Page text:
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What Foods Can Make Your Blood Clot?

by
author image Natalie Stein
Natalie Stein specializes in weight loss and sports nutrition. She is based in Los Angeles and is an assistant professor with the Program for Public Health at Michigan State University. Stein holds a master of science degree in nutrition and a master of public health degree from Michigan State University.
What Foods Can Make Your Blood Clot?
Small bowl of freshly washed kale. Photo Credit Stacey Newman/iStock/Getty Images

Blood clotting is necessary for preventing hemorrhages once you've been cut or bruised. Certain nutrients are essential for your body to carry out the process of blood clotting, and you can get these nutrients from eating a balanced diet. Certain medical disorders can interfere with your blood’s tendency to clot properly, so consult your doctor if you have abnormal bruising or bleeding.

Leafy Greens

Leafy green vegetables are among the best sources of vitamin K, which is named for the German word for “coagulation,” according to the Linus Pauling Institute Micronutrient Information Center. The primary function of vitamin K in your body is as an essential component in the coagulation cascade, or series of steps that leads to blood clotting. A serving of spinach, broccoli, kale, parsley or chard each provides at least 100 percent of the daily value, and you can also get vitamin K from soybean oil.

Dairy Products

Dairy products can help your blood clot because of their calcium. Calcium is an essential mineral at seven different points in the coagulation cascade that results in blood clotting once you've cut yourself, according to the Linus Pauling Institute Micronutrient Information Center. Milk, cheese and yogurt are rich sources of calcium, and other good sources include canned salmon and sardines with the bones, as well as calcium-fortified orange juice, cereals and soy products.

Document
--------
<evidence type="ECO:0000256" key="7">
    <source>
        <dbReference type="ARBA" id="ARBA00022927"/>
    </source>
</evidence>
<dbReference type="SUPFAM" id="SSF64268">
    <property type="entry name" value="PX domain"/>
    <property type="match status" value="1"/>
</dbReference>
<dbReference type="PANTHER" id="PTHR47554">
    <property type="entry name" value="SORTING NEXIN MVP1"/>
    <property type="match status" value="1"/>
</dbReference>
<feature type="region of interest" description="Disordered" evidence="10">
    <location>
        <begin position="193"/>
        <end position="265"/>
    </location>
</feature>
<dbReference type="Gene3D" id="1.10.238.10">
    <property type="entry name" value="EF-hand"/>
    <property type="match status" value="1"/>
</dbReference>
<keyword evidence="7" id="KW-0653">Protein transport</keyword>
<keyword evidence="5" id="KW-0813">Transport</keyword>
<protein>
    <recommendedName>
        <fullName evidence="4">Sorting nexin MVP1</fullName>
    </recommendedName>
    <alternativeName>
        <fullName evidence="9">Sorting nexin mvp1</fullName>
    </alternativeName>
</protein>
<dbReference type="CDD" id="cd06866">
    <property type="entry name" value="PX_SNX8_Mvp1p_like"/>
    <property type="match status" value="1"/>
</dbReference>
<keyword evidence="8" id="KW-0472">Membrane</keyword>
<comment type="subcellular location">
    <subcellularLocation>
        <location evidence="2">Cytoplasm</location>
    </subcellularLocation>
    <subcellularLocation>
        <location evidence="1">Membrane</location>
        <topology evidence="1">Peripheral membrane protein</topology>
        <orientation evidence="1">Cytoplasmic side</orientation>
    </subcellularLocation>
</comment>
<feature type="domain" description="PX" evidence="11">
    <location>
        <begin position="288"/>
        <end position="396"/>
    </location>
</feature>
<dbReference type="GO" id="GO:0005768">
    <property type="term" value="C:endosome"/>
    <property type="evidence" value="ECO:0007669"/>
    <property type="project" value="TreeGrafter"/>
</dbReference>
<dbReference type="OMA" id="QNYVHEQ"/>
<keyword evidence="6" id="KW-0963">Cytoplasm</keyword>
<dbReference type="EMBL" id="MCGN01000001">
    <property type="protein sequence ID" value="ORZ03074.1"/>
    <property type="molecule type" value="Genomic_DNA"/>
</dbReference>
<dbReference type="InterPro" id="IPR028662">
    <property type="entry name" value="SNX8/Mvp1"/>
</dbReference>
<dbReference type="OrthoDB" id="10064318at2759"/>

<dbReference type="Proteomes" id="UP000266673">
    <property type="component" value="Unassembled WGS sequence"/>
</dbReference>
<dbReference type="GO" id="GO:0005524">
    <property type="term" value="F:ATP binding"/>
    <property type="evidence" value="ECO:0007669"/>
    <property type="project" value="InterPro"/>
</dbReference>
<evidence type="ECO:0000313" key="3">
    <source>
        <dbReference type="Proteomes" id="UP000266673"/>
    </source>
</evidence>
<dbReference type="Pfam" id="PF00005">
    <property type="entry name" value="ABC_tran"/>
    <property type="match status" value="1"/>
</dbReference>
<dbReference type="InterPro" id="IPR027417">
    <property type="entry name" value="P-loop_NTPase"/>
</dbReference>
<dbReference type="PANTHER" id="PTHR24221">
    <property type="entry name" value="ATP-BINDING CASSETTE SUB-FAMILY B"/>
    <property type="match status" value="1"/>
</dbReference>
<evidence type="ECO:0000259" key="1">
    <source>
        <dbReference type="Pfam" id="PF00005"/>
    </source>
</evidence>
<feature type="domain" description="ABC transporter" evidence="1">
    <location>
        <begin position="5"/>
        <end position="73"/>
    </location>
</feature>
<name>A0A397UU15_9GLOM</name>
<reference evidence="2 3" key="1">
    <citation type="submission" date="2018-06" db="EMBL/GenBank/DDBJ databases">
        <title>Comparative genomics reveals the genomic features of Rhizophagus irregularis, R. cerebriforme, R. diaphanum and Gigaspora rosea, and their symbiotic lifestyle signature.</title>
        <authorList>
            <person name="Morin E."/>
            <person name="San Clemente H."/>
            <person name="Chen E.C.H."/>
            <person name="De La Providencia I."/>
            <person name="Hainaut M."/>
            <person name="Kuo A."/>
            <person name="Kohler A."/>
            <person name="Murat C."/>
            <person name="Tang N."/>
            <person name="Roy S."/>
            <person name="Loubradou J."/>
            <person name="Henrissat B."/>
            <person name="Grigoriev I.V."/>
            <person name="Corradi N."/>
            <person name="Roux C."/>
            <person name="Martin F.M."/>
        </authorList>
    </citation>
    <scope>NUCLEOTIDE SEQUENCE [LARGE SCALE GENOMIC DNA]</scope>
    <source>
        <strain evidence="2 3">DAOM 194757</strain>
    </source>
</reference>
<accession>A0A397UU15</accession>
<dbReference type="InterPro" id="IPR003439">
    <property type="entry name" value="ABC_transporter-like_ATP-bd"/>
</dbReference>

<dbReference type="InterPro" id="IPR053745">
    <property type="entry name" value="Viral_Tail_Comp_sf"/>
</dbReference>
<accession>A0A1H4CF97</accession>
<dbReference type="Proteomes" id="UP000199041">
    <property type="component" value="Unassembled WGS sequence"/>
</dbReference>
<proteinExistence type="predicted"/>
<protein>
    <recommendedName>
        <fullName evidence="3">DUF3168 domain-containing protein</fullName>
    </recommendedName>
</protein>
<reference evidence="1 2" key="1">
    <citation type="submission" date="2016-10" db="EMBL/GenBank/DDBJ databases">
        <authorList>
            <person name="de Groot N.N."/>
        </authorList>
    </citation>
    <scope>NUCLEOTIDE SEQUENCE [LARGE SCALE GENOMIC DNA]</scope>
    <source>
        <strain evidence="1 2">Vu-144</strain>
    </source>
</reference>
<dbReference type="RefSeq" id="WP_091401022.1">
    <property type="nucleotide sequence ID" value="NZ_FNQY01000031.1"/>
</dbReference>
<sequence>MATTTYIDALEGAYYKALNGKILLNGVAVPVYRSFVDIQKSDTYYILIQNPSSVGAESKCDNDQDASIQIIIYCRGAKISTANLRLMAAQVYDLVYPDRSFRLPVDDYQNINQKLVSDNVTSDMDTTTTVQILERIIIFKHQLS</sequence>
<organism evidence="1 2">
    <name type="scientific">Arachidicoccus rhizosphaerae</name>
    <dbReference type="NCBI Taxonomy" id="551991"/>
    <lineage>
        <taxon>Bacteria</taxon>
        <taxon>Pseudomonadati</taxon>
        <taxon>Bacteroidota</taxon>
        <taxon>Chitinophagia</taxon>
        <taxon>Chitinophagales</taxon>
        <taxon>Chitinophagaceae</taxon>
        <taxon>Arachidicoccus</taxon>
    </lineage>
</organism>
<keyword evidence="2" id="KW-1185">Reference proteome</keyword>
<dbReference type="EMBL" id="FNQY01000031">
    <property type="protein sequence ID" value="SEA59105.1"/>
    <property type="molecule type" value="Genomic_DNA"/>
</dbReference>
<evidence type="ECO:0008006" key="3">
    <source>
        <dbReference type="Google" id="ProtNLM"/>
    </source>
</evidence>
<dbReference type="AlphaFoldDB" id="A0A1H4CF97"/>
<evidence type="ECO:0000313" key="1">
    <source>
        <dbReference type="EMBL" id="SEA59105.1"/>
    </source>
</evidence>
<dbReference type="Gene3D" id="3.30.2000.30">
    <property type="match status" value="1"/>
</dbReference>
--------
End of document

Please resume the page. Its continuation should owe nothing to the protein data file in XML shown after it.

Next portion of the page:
Sources of Niacin

Niacin, or vitamin B-3, is an essential vitamin for nearly all reactions in your body that require energy, including the reactions leading to blood clotting. In the vitamin K cycle, niacin is present in the form of nicotanimide adenine dinucleotide (NAD) or nicotinamide adenine dinucleotide phosphate (NADP), according to the Linus Pauling Center. A variety of foods, such as poultry, meat, fish and beans, are natural sources of niacin, and fortified breads and cereals are also good sources.

Less Healthy Foods

Too much blood clotting inside your body can lead to dangerous conditions such as a stroke. You are at higher risk for strokes when you are overweight or have diabetes, according to the Mayo Clinic. High-sodium foods, such as canned soups, fast foods, processed meats and other prepared foods, increase your chances of having a stroke. Saturated fat and cholesterol can also make your blood clot, and sources include fatty meats, full-fat cheese, egg yolks and butter.

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